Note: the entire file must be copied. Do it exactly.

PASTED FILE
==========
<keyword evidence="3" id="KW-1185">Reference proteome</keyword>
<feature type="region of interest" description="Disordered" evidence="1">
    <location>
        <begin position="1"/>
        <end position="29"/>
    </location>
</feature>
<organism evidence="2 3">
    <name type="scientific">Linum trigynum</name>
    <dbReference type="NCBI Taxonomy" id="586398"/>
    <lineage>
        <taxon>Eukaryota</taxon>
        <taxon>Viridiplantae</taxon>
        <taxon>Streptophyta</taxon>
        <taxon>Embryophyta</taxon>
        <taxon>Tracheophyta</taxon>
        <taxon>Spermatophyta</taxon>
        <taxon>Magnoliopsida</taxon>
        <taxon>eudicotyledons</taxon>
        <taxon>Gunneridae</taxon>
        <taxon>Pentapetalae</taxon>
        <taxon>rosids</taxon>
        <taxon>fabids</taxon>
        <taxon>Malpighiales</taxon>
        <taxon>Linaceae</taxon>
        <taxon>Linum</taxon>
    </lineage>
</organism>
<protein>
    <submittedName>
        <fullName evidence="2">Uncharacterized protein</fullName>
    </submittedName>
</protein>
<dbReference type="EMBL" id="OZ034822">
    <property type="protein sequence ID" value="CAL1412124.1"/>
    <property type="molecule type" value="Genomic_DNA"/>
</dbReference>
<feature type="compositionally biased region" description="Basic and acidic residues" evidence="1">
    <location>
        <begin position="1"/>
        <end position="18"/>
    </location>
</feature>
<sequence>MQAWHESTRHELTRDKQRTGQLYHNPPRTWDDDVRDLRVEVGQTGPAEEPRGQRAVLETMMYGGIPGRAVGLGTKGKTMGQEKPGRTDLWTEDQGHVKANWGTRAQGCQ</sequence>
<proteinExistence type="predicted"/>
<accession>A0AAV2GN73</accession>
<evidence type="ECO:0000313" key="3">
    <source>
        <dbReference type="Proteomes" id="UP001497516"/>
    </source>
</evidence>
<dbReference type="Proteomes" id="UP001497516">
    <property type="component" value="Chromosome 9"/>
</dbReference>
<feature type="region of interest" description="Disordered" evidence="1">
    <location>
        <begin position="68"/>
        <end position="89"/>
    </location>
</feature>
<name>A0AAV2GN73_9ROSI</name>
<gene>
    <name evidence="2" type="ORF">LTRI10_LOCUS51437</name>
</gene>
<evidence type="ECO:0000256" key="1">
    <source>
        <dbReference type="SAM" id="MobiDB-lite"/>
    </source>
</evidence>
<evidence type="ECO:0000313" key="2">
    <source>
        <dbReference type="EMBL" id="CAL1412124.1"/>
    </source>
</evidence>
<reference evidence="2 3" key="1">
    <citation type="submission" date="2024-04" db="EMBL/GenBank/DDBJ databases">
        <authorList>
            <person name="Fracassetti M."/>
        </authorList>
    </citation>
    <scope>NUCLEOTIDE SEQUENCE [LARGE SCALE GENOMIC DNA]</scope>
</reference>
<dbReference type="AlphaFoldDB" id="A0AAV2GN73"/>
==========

<keyword evidence="3" id="KW-1185">Reference proteome</keyword>
<feature type="region of interest" description="Disordered" evidence="1">
    <location>
        <begin position="1"/>
        <end position="29"/>
    </location>
</feature>
<organism evidence="2 3">
    <name type="scientific">Linum trigynum</name>
    <dbReference type="NCBI Taxonomy" id="586398"/>
    <lineage>
        <taxon>Eukaryota</taxon>
        <taxon>Viridiplantae</taxon>
        <taxon>Streptophyta</taxon>
        <taxon>Embryophyta</taxon>
        <taxon>Tracheophyta</taxon>
        <taxon>Spermatophyta</taxon>
        <taxon>Magnoliopsida</taxon>
        <taxon>eudicotyledons</taxon>
        <taxon>Gunneridae</taxon>
        <taxon>Pentapetalae</taxon>
        <taxon>rosids</taxon>
        <taxon>fabids</taxon>
        <taxon>Malpighiales</taxon>
        <taxon>Linaceae</taxon>
        <taxon>Linum</taxon>
    </lineage>
</organism>
<protein>
    <submittedName>
        <fullName evidence="2">Uncharacterized protein</fullName>
    </submittedName>
</protein>
<dbReference type="EMBL" id="OZ034822">
    <property type="protein sequence ID" value="CAL1412124.1"/>
    <property type="molecule type" value="Genomic_DNA"/>
</dbReference>
<feature type="compositionally biased region" description="Basic and acidic residues" evidence="1">
    <location>
        <begin position="1"/>
        <end position="18"/>
    </location>
</feature>
<sequence>MQAWHESTRHELTRDKQRTGQLYHNPPRTWDDDVRDLRVEVGQTGPAEEPRGQRAVLETMMYGGIPGRAVGLGTKGKTMGQEKPGRTDLWTEDQGHVKANWGTRAQGCQ</sequence>
<proteinExistence type="predicted"/>
<accession>A0AAV2GN73</accession>
<evidence type="ECO:0000313" key="3">
    <source>
        <dbReference type="Proteomes" id="UP001497516"/>
    </source>
</evidence>
<dbReference type="Proteomes" id="UP001497516">
    <property type="component" value="Chromosome 9"/>
</dbReference>
<feature type="region of interest" description="Disordered" evidence="1">
    <location>
        <begin position="68"/>
        <end position="89"/>
    </location>
</feature>
<name>A0AAV2GN73_9ROSI</name>
<gene>
    <name evidence="2" type="ORF">LTRI10_LOCUS51437</name>
</gene>
<evidence type="ECO:0000256" key="1">
    <source>
        <dbReference type="SAM" id="MobiDB-lite"/>
    </source>
</evidence>
<evidence type="ECO:0000313" key="2">
    <source>
        <dbReference type="EMBL" id="CAL1412124.1"/>
    </source>
</evidence>
<reference evidence="2 3" key="1">
    <citation type="submission" date="2024-04" db="EMBL/GenBank/DDBJ databases">
        <authorList>
            <person name="Fracassetti M."/>
        </authorList>
    </citation>
    <scope>NUCLEOTIDE SEQUENCE [LARGE SCALE GENOMIC DNA]</scope>
</reference>
<dbReference type="AlphaFoldDB" id="A0AAV2GN73"/>